It’s possible that Rilla is my favorite from the series, despite the fact that it isn’t centered on Anne at all (as the title implies). In many ways, you could probably read it as a stand-alone, although it’s much more meaningful when you know all the characters and their backstories. The story begins just as Rilla is turning 15. On the cusp of womanhood, she looks forward to the next few years being full of fun and frivolity. She freely admits that she doesn’t really have any “dreams” like her older siblings (she’s the youngest of Gilbert and Anne’s children), no particular talents or inclinations. She doesn’t even like babies! But Rilla is a wee bit spoiled and is confident that life will continue to fall into place as it always has. But then – World War I begins and everything changes.
This book works on so many levels. It’s just a plain good story, and a wonderful glimpse at life “at home” during the war. In many ways, it’s a book about women and how, so often, their job through the ages has been to wait and keep the home fires burning. I think what I love about this story is that Rilla doesn’t disguise herself and sneak into war as a boy. She doesn’t even join up with the Red Cross and become a heroic nurse on the front lines. Instead, she just does her best to work hard and be a better person at home. For me, there’s a paragraph towards the end of the book that summarizes the spirit of the story. Victory has just been announced, and Susan, the older woman who works for the Blythes, runs up the flag –
As [the flag] caught the breeze and swelled gallantly above her, Susan lifted her hand and saluted it … “We’ve all given something to keep you flying,” she said. “Four hundred thousand of our boys gone overseas – fifty thousand of them killed. But – you are worth it!” The wind whipped her gray hair about her face and gingham apron that shrouded her from head to food was cut in lines of economy, not of grace; yet, somehow, just then Susan made an imposing figure. She was one of the women – courageous, unquailing, patient, heroic – who had made victory possible.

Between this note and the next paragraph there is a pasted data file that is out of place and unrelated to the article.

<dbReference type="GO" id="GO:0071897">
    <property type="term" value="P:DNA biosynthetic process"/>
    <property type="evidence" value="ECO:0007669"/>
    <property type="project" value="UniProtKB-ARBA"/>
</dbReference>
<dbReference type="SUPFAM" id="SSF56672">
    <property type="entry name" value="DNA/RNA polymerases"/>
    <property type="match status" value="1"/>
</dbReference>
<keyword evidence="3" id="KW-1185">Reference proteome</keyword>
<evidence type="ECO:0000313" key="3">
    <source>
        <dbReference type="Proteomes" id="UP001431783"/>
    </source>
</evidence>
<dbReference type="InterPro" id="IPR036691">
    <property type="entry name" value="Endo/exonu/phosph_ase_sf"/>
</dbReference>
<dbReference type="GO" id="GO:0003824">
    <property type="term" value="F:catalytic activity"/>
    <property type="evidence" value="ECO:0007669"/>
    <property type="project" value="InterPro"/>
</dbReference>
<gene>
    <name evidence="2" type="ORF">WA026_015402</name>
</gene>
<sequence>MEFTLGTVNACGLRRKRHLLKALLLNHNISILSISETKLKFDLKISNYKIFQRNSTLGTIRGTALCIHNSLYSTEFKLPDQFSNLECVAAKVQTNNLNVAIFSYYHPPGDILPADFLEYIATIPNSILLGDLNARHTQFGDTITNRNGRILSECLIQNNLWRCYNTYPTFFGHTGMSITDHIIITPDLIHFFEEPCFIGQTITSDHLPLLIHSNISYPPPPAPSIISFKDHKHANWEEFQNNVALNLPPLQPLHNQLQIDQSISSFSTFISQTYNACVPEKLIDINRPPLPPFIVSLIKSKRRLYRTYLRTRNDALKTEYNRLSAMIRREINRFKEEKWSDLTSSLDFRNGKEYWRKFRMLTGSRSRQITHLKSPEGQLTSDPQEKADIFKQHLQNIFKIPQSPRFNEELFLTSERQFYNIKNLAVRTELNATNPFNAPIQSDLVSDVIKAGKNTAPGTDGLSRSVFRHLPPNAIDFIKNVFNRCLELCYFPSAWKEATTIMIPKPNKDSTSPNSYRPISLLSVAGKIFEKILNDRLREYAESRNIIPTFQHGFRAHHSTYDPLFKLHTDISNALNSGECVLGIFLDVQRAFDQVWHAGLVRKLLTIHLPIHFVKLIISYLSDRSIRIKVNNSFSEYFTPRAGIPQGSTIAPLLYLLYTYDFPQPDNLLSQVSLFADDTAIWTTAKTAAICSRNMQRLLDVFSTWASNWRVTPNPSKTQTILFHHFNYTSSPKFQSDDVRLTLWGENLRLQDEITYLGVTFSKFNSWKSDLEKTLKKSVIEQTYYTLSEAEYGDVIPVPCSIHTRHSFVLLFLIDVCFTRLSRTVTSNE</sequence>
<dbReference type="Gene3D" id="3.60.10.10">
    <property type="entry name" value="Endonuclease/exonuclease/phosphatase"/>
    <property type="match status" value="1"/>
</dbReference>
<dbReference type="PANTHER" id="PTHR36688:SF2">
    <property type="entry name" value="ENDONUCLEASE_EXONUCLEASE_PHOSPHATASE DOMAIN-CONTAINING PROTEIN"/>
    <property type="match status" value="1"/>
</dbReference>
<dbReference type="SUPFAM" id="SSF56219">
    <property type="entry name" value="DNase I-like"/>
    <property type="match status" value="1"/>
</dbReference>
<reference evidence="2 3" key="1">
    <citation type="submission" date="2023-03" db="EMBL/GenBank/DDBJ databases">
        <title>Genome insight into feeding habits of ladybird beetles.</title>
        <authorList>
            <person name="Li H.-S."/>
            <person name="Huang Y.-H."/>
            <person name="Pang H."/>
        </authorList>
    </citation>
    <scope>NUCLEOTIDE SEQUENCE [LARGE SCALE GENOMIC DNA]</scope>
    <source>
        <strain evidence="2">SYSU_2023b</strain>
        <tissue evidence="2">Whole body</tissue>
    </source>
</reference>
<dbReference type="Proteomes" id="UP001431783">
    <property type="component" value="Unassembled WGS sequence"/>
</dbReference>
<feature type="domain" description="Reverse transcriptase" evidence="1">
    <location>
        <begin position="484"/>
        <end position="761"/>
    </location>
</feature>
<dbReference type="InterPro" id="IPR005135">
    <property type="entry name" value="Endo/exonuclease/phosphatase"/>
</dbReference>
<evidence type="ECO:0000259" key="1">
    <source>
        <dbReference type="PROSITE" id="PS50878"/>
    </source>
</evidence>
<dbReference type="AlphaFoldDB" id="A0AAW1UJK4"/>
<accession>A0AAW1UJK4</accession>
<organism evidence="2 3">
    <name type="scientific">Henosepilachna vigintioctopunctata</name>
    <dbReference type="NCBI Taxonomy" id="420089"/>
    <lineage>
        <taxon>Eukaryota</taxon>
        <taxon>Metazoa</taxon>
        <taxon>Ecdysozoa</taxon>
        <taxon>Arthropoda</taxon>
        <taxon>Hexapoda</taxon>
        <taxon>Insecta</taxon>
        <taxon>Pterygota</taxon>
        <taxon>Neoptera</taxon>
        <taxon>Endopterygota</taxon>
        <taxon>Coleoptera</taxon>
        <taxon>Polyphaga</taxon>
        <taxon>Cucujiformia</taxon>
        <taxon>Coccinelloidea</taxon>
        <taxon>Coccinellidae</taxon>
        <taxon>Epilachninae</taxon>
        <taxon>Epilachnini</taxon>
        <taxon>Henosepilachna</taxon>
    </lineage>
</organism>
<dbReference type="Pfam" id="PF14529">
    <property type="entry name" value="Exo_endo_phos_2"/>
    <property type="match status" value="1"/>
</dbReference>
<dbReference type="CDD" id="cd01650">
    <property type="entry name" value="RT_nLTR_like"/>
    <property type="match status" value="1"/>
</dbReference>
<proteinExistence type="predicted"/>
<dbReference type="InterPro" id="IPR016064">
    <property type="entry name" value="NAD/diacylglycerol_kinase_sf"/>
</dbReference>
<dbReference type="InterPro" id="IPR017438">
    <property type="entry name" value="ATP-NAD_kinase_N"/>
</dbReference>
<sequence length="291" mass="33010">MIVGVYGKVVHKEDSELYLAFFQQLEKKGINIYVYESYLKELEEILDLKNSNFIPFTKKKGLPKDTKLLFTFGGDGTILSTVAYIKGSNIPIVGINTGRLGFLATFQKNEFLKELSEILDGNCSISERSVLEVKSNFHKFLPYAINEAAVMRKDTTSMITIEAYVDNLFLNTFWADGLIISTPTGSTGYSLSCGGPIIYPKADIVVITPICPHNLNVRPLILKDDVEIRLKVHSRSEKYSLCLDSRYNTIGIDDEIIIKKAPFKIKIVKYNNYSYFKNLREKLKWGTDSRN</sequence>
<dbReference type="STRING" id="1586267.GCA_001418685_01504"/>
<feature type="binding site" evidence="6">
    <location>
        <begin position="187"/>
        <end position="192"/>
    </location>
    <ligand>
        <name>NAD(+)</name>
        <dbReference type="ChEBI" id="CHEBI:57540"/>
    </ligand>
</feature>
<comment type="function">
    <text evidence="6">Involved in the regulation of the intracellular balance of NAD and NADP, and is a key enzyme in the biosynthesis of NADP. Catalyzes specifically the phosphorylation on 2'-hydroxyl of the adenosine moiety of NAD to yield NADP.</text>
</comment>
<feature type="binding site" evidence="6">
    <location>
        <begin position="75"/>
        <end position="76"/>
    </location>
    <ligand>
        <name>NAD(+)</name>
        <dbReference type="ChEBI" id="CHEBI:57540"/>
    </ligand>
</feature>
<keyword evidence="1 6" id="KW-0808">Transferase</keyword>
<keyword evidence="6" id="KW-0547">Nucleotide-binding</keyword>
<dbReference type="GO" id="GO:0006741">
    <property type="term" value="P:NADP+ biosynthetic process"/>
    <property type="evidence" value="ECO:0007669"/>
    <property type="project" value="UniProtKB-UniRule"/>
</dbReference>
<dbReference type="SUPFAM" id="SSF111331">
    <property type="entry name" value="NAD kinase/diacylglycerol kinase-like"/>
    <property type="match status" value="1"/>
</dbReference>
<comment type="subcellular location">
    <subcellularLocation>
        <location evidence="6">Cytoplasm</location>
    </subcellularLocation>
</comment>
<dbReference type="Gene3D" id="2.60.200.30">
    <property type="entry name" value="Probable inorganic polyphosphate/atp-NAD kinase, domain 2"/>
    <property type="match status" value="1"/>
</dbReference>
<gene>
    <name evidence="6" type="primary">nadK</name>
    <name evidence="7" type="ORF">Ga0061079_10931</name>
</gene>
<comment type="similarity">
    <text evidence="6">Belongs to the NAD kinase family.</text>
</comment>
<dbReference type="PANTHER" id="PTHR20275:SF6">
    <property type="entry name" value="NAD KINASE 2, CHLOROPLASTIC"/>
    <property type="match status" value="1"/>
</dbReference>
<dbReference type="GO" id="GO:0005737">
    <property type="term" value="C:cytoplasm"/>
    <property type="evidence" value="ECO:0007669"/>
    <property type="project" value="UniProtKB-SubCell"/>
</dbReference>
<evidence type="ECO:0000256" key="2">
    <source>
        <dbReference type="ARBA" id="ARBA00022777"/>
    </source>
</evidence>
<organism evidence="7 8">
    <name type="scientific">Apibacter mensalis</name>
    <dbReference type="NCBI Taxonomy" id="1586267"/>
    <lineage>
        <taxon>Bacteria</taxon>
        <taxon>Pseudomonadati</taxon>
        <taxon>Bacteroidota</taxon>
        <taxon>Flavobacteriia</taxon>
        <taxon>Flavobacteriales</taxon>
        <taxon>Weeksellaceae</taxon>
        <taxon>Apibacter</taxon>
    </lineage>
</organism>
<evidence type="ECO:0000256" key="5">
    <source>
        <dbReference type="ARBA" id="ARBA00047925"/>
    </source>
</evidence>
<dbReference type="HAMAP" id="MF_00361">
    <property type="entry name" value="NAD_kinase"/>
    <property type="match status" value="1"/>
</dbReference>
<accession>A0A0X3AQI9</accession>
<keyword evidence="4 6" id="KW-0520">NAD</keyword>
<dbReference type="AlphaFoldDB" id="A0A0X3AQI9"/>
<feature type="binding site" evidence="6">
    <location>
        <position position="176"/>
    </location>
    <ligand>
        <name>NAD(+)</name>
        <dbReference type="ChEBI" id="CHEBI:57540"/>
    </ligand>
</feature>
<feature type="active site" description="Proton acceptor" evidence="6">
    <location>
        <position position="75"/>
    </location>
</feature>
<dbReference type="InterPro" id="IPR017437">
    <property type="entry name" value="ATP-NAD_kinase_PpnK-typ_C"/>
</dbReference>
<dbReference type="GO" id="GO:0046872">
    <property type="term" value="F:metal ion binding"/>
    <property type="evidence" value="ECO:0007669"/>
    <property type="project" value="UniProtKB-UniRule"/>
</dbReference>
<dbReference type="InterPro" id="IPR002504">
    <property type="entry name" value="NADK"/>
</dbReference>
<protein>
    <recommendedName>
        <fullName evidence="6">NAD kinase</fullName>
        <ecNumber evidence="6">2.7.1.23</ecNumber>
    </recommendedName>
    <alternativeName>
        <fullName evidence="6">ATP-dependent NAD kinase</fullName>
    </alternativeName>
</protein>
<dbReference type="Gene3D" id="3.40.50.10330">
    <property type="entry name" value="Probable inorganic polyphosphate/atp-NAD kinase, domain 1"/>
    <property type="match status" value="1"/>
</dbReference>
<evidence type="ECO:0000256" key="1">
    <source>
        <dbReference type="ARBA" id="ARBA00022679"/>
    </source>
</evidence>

Montgomery lived through this war – Rilla was published in 1921 – and I think that in many ways this was her ode to the women who stayed behind.
I highly recommend this series on the whole, and Rilla in particular. Montgomery has a wonderful knack for writing about people who feel real, and for writing about everyday circumstances in a way that emphasizes the beauty, heartache, joy, and sorrow that encompasses everyone’s lives, even those of us who are “regular.” Some books that are classics just don’t seem to deserve that classification to me, but the Anne series does – wonderful books that capture a time, place, and people in a way that is still relatable to read about a century later.